Build up your research portfolio by using trained algorithms that allow you to replicate analytical processes across different experimental settings and datasets of images.
Outstanding image recognition capabilities
Using trained algorithms helps prevent human error and subjective bias when detecting and labelling objects in microscopy images.
Automated and standardized manual image analysis processes offer greater sensitivity in object detection and unmatched consistency of the analytical outputs.
No coding skills required
You don’t need to be a programmer to use our IKOSA AI deep learning solution. The user-friendly and intuitive interface of IKOSA AI allows you to train your own algorithm without prior coding skills.
Trained algorithms in microscopy imaging allow you to quickly and accurately complete complex analytical tasks. Being able to run trained algorithmic models on new datasets gives you and your team more flexibility.
Once developed, the algorithm can be used by individual members of your team and applied to new samples and use cases.
Leverage the power of deep learning in microscopy
Accelerate research outcomes with IKOSA AI. Simply contact us to request a demo or a one month free guided trial version!
Improve performance and add value to existing workflows
We are constantly improving our software, making it more flexible and robust to meet the diverse needs of our customers.
Ongoing learning support
Gain knowledge on deep learning in microscopy imaging with our education materials. Stay up to date about the latest AI techniques in biomedical imaging with our educational content.
We offer you access to technical support materials and professional consultation along the way on topics like implementing the IKOSA AI tool or developing your first pre-trained algorithm.
Smooth integration into existing frameworks
Algorithms trained with IKOSA AI can be easily integrated into different data management systems and other software to add extra functionality.
IKOSA AI supports multiple input image formats (JPEG, PNG, BMP, TIFF, VMIC, GTIF, SVS, NDPI, SCN, STK, QPTIFF) as well as standard data formats (CSV, JSON) for quantitative output data.
Free trial and flexible conditions
To unlock the full potential of deep learning simply contact us to enable IKOSA AI in your account.
If you opt for a 4-week guided trial period, you can benefit from dedicated workshops, demo videos and tutorials on topics like image annotation and AI-training.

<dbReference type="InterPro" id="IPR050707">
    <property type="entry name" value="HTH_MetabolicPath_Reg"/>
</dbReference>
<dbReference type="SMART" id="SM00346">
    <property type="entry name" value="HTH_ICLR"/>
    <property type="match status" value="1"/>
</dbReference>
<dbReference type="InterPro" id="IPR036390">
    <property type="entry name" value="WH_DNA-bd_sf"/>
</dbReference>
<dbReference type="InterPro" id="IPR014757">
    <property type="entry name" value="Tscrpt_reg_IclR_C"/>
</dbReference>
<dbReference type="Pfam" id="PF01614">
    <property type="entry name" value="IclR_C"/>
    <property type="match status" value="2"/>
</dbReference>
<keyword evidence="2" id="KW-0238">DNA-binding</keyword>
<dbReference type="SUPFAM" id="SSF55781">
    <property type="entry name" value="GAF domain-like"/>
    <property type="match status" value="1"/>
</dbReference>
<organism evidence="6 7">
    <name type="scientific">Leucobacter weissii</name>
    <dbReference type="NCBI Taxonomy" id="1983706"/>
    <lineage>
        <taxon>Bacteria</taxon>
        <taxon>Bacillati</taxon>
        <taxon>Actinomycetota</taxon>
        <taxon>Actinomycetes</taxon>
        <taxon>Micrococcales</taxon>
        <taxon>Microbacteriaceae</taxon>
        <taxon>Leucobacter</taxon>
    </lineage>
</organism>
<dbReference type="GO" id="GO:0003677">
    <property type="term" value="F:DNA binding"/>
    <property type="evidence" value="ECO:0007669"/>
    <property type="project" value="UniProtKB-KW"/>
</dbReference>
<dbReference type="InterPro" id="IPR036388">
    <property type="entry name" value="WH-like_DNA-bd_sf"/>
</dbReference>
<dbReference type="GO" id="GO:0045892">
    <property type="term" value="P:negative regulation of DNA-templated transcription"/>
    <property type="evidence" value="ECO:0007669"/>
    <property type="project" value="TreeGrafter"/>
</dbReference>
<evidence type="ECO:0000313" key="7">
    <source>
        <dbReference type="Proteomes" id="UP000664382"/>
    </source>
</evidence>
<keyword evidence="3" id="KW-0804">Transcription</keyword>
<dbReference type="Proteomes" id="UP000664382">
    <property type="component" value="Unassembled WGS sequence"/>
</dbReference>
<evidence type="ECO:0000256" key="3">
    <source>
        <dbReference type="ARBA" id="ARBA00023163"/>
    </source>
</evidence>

Apart from that, we offer you ongoing support with personalized consultation on potential technical queries that you might have.
API and plug-in options
The IKOSA Platform comes with a standard RESTful API enabling the integration into both commercial and open source imaging solutions like Fiji/ImageJ or CellProfiler etc.
On request we provide software development kits (SDKs) for all standard languages. If you are interested, we offer to support you in the development of plug-ins tailored to your requirements.
Check our FAQ-section to learn more about IKOSA AI
Still wondering whether IKOSA AI is the best deep learning solution for your research project? Or you still need some answers regarding the built-in capabilities of IKOSA AI and how they can help you enhance research performance? Our team of AI and computational microscopy experts answers your burning questions.
All important whys and hows about algorithms
How does deep learning for the study of microscopy image data work?
Deep learning in biomedical imaging relies on trained neural networks in order to recognize objects and patterns, for instance in microscopy image data. In general, deep learning is a subfield of machine learning. The most frequently used neural network types for image analysis are convolutional neural networks (CNN), a multi-layer neural network model capable of capturing hierarchical representations of the image input very well.